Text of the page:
The human body is made up of 75 percent water. Although it doesn’t look like it, we are mostly fluid. The same cannot be said about your car. However, there are a lot more fluids in your car, moving around inside, than you would probably expect. And as with the human body, these fluids are all incredibly important to maintain the normal and healthy operation of your car.

A Guide to the Fluids in Your Car and How to Top Them Up

Here we will take a look at the various types of fluids in your vehicle and how you can top each of them up.

Engine Coolant

Engine coolant is used in order to keep your engine cool and to prevent it from overheating. It’s very important for this reason but doesn’t usually need topping up as often as some of the other fluids. It’s worth checking regularly to be sure. Typically, you should be okay to leave it until each service.

When you do check/top up your engine coolant, you need to first bring your car to a stop and then let it cool down. This is very important for two reasons.

  • If you don’t let the car cool down, then the water will expand and thus the reading will be inaccurate
  • If you remove the cap when the engine is hot, it can cause scalding water to spray out, leading to serious injury

Once the car has been resting for a while, find the coolant cap by referring to your manual. You should find that you are able to locate a minimum and maximum level and to see where the coolant comes between those marks. Ideally, the coolant should be filled just halfway between those two levels.

If not, mix the coolant and water to create a solution that’s about 50/50 and then pour it in. If you notice that you keep having to top this up, it may be that you have a leak and should take your car to the garage. A leak can occur at any pipe or in the cooling system.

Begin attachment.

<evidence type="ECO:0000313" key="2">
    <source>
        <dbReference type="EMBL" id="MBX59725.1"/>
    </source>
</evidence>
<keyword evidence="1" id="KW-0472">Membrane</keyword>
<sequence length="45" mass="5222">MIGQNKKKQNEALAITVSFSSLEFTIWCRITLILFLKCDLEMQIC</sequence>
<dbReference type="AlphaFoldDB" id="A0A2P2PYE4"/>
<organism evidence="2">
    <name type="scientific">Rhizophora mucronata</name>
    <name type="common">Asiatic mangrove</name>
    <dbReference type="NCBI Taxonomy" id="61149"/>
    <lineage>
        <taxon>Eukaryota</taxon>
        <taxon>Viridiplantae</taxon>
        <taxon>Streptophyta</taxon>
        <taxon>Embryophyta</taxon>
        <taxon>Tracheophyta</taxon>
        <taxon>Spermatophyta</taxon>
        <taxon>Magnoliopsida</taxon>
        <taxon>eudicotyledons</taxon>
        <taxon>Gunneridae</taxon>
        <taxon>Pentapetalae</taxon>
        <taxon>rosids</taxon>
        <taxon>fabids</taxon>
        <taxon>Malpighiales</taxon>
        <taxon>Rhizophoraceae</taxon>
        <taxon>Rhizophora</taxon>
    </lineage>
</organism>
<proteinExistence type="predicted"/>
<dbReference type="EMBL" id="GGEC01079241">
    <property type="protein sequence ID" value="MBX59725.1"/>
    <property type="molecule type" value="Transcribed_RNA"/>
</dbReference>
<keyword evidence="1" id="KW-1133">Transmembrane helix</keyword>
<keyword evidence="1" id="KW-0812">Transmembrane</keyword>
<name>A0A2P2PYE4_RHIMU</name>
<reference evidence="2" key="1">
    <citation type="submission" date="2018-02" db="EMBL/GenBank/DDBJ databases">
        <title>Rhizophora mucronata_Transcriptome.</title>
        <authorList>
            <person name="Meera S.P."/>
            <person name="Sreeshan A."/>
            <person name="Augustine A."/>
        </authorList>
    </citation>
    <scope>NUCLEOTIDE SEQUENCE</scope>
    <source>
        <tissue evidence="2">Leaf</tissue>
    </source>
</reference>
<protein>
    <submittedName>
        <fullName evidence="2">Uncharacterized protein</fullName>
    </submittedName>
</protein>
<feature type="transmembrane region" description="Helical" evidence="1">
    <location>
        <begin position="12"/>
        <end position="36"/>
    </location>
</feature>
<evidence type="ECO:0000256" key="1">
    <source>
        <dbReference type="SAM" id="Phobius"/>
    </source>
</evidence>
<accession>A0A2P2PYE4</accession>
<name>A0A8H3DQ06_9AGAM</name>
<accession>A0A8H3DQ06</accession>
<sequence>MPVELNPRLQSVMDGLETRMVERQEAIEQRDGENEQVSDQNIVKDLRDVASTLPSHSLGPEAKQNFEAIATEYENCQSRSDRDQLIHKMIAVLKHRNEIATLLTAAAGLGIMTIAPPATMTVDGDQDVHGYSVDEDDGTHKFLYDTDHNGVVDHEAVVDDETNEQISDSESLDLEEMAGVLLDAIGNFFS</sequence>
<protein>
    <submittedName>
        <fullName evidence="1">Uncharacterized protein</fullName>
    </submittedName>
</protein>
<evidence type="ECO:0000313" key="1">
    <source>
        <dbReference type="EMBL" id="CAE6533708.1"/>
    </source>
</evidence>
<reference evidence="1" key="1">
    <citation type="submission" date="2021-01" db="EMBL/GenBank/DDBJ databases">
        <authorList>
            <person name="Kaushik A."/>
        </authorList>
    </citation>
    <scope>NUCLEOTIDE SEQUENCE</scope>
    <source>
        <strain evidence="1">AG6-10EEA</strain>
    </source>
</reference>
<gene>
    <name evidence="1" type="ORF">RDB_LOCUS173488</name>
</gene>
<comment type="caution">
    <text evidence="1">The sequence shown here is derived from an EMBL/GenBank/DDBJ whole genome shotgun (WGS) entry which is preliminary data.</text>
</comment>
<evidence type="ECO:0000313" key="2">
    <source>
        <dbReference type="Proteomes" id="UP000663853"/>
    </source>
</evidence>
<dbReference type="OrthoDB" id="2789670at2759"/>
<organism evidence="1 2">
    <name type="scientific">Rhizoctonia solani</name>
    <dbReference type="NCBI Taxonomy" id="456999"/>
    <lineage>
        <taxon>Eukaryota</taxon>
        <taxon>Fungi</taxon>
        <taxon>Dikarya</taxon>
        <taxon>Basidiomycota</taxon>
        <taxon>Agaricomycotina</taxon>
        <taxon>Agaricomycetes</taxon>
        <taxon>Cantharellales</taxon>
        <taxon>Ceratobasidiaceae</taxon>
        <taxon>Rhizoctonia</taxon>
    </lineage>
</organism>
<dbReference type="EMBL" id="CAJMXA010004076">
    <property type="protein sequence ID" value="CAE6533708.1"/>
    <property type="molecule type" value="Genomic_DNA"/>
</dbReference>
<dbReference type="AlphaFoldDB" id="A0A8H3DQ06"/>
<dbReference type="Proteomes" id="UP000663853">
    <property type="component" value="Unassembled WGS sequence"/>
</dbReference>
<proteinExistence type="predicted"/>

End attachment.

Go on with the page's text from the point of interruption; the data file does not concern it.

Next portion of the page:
Screen Wash

The screenwash is one of the less mysterious fluids in your car but is nevertheless very important. The role of screen wash of course is to let you wash your windshield. You need a mixture of water and wiper fluid to remove any grime or dirt.

To check your levels you again need to look for the markers. To fill it up you again need to pour your solution into the cap, often located by the windshield. The precise location can vary so do check your manual if you’re unsure (pouring the wrong fluid into the wrong cap can be disastrous).

Usually, you will want to use a solution of around 1:2 where you’re using twice as much water. This will prevent the wipers from leaving a trail of sticky residue which can happen if you add too much soap comparatively.


The role of engine oil in your car is to lubricate the parts, help keep the engine cool, and act as a sealant. It’s very crucial and if you run too low then you can end up with engine issues.

To check oil levels you need to use a dipstick. You can locate this within your engine by finding the round or ‘T-shaped’ handle. Pull-on this and a long stick should emerge covered in oil. What you need to do now, is to wipe the end of the stick and dip it back whence it came. Now examine how high the oil comes up on the stick. It should be just between the minimum and maximum levels. If it isn’t, then find the oil cap – usually made clear with the word ‘OIL’ emblazoned on it – and then pour some oil in. Check the levels as you do and stop when it’s at the right amount.

Brake Fluid

This is another one that you won’t have to worry about too often, but that you should nevertheless take care to check on regular intervals. Low brake fluid can often be very dangerous and so it is normally changed about once every two years. Various factors can influence this though, so be vigilant and check often.

The reason brake fluid is needed is that braking systems are hydraulic – using fluid to create pressure that pushes the various parts around inside. Hydraulic systems are better than pneumatic in this instance because fluid cannot be compressed whereas air can.

The brake fluid reservoir can be found under the bonnet and is usually just on top of the brake master cylinder – the first hydraulic part of your braking system that is responsible for applying pressure to the fluid initially.

Oh, and don’t forget the gas!

Dave & Rays Automotive Repair Shop in Omaha, NE

Our team has learned one thing: automotive problems are as varied and unique as the customers who bring them to us. Fortunately, our decades of experience in auto service and repair also mean that our skilled network of professionals is ready to accommodate an impressive scope of automotive issues. Contact us today.

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